Selecting the Right Comparator

Selecting the Right Comparator



This application note describes comparator features and specifications as well as the differences between comparators and op amps. It also includes circuits that combine comparators and an internal reference, dual comparators used in window applications, and a quad comparator used to resolve a voltage or current measurement into one of four ranges.

The comparator often stands in the shadow of its big brother, the operational amplifier (op amp). Its humble status is offset by the features which distinguish modern comparators and make them ideal for their basic task: comparing two voltages. This article explains comparator features and describes the parameters that should be considered when selecting comparators.

The Function of a Comparator

A comparator accepts two analog signals and produces a binary signal at the output, a function of which input voltage is higher. The output signal remains constant as the differential input voltage changes. When described that way, the comparator resembles a 1-bit ADC.

Comparing Comparators and Op Amps

An op amp running without negative feedback can serve as a comparator, because its high voltage gain enables it to resolve very small differences in input voltage. Op amps used this way are generally slower than comparators and lack other special features, such as hysteresis and internal references.

Comparators cannot generally be used as op amps. They are trimmed to provide excellent switching times at the expense of the frequency-response correction that makes op amps so versatile. The internal hysteresis employed in many comparators, which prevents oscillation at the output, also prevents their use as op amps.

Supply Voltage

Comparators operate with the same supply voltages used by op amps. Many older comparators require bipolar (e.g., ±15V) or unipolar supply voltages as high as 36V. These supply voltages are still used in industrial applications.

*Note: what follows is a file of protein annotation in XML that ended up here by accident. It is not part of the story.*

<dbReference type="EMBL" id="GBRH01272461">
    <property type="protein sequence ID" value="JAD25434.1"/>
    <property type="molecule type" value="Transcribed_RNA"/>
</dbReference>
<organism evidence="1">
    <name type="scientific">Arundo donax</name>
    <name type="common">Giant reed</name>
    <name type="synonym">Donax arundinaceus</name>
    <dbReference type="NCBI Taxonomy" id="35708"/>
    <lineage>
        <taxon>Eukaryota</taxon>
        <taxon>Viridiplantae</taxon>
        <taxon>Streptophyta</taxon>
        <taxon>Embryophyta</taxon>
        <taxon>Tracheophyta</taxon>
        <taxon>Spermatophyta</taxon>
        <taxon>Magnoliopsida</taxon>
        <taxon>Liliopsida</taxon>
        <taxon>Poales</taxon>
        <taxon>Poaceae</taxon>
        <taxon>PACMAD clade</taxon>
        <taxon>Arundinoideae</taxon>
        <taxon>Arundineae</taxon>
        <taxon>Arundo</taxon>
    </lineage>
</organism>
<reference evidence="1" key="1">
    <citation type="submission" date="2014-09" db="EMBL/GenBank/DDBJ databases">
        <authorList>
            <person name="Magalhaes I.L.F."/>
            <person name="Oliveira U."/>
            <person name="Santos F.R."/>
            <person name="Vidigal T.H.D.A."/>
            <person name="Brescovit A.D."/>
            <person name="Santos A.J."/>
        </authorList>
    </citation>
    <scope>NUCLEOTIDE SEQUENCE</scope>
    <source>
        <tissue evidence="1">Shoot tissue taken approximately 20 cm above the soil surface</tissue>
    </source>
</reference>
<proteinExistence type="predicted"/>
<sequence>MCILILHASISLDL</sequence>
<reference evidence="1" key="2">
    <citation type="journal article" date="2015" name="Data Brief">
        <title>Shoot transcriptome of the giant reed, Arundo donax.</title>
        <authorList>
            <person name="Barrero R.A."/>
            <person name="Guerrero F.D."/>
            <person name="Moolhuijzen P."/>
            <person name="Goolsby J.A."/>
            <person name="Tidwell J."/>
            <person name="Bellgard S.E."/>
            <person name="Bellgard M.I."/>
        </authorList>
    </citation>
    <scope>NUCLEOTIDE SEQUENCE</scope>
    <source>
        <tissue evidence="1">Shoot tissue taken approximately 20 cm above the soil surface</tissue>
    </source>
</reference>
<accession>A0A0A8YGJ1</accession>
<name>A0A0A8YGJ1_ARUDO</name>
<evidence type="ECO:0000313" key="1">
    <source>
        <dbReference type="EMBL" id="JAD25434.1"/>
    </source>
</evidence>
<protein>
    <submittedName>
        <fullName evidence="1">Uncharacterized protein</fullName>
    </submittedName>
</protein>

For most new applications, however, the comparator operates within the range of low unipolar voltages typically found in battery-operated devices. Modern applications for comparators require low current consumption, small packages, and (in some cases) a shutdown function. The MAX919, MAX9119, and MAX9019 comparators, for example, work with voltages from 1.6V or 1.8V to 5.5V, draw a maximum of 1.2µA/2µA over the entire temperature range, and are available in a SOT23 and SC70 packages. The MAX965 and MAX9100 families of comparators operate with supply voltages as low as 1.6V and 1.0V, respectively. See Table 1.

Table 1. MAX9015-MAX9020 Selection Guide
Part Comparator(s) Int. Reference (V) Output Supply Current (µA)
MAX9015A 1 1.236, ±1% Push-pull 1
MAX9016A 1 1.236, ±1% Open drain 1
MAX9017A 2 1.236, ±1% Push-pull 1.2
MAX9017B 2 1.24, ±1.75% Push-pull 1.2
MAX9018A 2 1.236, ±1% Open drain 1.2
MAX9018B 2 1.24, ±1.75% Open drain 1.2
MAX9019 2 - Push-pull 0.85
MAX9020 2 - Open drain 0.85

Comparators in Tiny Packages

Nano-powered comparators in space-saving chip-scale packages (UCSP) with a low 1µA supply current, such as the MAX9025-MAX9098 families, are ideal for ultra-low-power system applications. Available in small 5-pin SC70 packages, the MAX9117-MAX9120 single-comparator families feature an ultra-low 600nA supply current with two outputs from which to select, push-pull or open-drain. See Table 2. These comparators are ideal for all 2-cell battery-monitoring/management applications.

Table 2. Tiny Space-Saving Comparators
Package Part Comparator(s) Int. Reference Output Supply Current (µA)
6-UCSP MAX9025 1 Push-pull 1.0
6-UCSP MAX9026 1 Open drain 1.0
6-UCSP MAX9027 1 Push-pull 0.6
6-UCSP MAX9028 1 Open drain 0.6
5-SC70 MAX9117 1 Push-pull 0.6
5-SC70 MAX9118 1 Open drain 0.6
5-SC70 MAX9119 1 Push-pull 0.35
5-SC70 MAX9120 1 Open drain 0.35

Basic Comparator Features

A comparator normally changes its output state when the voltage between its inputs crosses through approximately zero volts. Small voltage fluctuations, always present on the inputs, produce very small voltage differences. When the voltage difference is near zero volts, it can cause undesirable changes in the comparator's output state . To prevent this output oscillation, a small hysteresis of a few millivolts is integrated into many modern comparators. In place of one switching point, hysteresis introduces two: one for rising voltages, and one for falling voltages (Figure 1). The difference between the higher-level trip value (VTRIP+) and the lower-level trip value (VTRIP-) equals the hysteresis voltage (VHYST). For comparators with hysteresis, the offset voltage (VOS) is simply the mean value of VTRIP+ and VTRIP-.

Figure 1. Switch thresholds, hysteresis, and offset voltage.